Here Come Those Tears Again Article

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"Here Come Those Tears Again"
Here Come Those Tears Again Jackson Browne Picture Sleeve.jpg
German Picture Sleeve
Single by Jackson Browne
from the album The Pretender
B-side"Linda Paloma"
ReleasedJanuary 1977
Format 7"
Recorded1976
Genre Rock
Length3:27
Label Asylum Records
Songwriter(s) Jackson Browne & Nancy Farnsworth
Producer(s) Jon Landau
Jackson Browne singles chronology
" Fountain of Sorrow"
(1975)
"Here Come Those Tears Again"
(1977)
" The Pretender"
(1977)

"Here Come Those Tears Again" is a song written and performed by American singer-songwriter Jackson Browne and included on his 1976 album The Pretender. Released as a single, it reached #23 one year to the week after the death of Browne's wife, Phyllis Major, spending nine weeks on the chart, after entering the Billboard Hot 100 on February 5, 1977 at position #64, the highest debut of the week. It also reached #15 on the Billboard Adult Contemporary chart. The single was the eighth-highest charting of his Hot 100 career. It was also released as a single in the United Kingdom, Germany and Japan. [1] [2] [3] [4]

History

The song was credited as being co-written with Nancy Farnsworth, the mother of Browne's wife, model/actor Phyllis Major. Major had died in March 1976 of an overdose, an apparent suicide, during the period of the recording of the album. According to the Internet Movie Database, Major's mother visited with Browne and Phyllis on vacation in Paris following the Late for the Sky tour. Farnsworth "asked Jackson to peruse an unfinished song she had written. Jackson liked the lyrics and incorporated them into a song." [5] The lyrics concern a lover who had left because that person "needed to be free" and "had some things to work out alone," and the narrator's reaction to that return, with the lover claiming they had "grown:"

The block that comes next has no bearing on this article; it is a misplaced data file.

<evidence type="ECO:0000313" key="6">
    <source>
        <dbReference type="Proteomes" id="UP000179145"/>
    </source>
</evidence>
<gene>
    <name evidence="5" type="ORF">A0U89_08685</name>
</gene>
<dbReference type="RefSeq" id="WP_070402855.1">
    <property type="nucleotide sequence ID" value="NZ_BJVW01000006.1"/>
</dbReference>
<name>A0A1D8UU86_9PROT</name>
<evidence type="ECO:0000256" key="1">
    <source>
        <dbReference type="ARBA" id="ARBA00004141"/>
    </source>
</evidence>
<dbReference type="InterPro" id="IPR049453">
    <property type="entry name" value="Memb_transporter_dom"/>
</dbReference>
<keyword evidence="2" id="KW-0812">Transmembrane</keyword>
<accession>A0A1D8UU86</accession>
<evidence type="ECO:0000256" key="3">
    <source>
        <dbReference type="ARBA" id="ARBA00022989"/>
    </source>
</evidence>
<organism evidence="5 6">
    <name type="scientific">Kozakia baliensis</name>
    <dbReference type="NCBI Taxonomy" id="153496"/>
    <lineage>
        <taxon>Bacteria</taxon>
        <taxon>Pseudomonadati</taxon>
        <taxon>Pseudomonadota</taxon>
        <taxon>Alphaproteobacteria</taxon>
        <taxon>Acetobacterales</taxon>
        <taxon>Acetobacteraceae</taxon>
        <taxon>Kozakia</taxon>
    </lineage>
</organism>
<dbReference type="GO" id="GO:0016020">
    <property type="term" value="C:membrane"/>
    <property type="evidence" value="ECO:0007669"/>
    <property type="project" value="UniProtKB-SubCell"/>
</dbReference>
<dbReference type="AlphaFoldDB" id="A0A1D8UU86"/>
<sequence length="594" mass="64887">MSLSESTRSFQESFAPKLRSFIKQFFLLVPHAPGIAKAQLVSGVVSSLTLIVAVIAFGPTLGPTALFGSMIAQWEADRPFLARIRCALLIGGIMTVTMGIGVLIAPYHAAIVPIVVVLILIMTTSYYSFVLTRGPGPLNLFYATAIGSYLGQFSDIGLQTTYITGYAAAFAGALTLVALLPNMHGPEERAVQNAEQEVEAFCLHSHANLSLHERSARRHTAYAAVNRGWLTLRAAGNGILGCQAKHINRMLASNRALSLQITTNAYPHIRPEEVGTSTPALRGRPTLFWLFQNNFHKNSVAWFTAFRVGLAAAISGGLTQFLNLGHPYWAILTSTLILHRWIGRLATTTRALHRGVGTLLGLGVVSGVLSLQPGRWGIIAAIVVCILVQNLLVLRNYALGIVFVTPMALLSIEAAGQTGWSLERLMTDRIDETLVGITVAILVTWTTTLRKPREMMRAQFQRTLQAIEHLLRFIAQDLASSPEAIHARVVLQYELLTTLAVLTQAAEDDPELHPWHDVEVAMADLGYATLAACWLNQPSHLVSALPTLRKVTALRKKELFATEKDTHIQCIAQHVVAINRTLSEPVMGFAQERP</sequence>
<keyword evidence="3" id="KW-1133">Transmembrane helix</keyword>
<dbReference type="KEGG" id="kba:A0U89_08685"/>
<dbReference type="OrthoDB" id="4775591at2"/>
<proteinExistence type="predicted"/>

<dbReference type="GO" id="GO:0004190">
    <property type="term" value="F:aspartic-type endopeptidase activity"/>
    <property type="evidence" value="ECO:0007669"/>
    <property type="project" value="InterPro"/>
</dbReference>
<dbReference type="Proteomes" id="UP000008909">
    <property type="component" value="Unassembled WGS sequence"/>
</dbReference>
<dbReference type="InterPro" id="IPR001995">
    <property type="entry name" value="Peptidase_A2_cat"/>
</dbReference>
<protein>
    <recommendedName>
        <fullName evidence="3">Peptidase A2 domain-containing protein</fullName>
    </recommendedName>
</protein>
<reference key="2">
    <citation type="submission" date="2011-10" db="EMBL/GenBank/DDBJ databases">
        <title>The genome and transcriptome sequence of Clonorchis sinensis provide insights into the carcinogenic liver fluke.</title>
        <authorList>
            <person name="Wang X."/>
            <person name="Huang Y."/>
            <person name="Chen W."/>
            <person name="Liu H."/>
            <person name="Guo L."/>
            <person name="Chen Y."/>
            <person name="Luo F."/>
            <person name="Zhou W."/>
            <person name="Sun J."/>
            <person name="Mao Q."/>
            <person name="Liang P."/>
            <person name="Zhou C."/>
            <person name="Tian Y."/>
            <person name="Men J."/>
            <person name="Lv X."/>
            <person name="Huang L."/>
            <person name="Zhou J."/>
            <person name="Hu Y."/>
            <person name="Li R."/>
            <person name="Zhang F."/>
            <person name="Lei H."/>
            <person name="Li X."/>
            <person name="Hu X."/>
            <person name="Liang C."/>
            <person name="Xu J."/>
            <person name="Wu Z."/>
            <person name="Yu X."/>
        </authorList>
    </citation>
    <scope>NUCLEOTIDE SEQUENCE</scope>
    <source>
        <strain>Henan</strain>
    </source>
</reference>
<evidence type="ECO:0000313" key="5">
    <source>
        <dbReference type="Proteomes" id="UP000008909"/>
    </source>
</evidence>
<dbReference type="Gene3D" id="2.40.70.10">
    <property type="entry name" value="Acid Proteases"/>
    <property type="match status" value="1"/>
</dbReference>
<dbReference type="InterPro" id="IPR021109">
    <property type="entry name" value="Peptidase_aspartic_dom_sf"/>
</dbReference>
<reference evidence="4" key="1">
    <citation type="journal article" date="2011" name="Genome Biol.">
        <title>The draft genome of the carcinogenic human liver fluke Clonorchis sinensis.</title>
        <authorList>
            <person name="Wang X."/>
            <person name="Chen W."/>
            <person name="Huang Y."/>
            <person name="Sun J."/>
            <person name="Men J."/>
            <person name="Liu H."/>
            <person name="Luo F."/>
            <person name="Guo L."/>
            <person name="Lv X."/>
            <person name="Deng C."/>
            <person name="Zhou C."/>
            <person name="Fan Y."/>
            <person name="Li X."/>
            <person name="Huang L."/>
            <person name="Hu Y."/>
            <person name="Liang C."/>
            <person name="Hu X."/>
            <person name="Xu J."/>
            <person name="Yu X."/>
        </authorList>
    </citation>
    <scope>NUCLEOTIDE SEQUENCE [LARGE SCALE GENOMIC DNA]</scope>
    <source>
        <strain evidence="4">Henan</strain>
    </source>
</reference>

...When I can look at you without crying,
You might look like a friend of mine.
But I don't know if I can
Open up enough to let you in.
Here come those tears again.

The song concludes with an apparently final rejection of the lover:

I'm going back inside and turning out the light,
And I'll be in the dark, but you'll be out of sight.

John Hall of Orleans plays the guitar solo, although the arrangement is dominated by Billy Payne's piano and Mike Utley's organ, as well as Bonnie Raitt and Rosemary Butler's harmonizing backup vocals. Tim Powers from Waltham, Mass. and a voice talent for WBCN Boston just happened to be in the studio when the song was recorded and was asked to play drums when the studio drummer never appeared for the session. Producer Jon Landau is credited in the album credits with "random notes."

Chart positions

Chart (1977) Peak
position
U.S. Billboard Hot 100 23
U.S. Billboard Adult Contemporary 15

Notes

  1. ^ Billboard.com. Jackson Browne Chart History. Accessed July 10, 2012.
  2. ^ Wikipedia Jackson Browne Discography Accessed July 10, 2012.
  3. ^ Paris, Russ. JACKSON BROWNE COMPLETE DISCOGRAPHY Archived 2012-02-25 at the Wayback Machine.
  4. ^ Whitburn, Joel. Billboard Hot 100 Charts - The Seventies. Wisconsin: Record Research, 1990.
  5. ^ Heuck, Mark Edward. Internet Movie Database. Phyllis Major Biography. Accessed July 10, 2012.

External links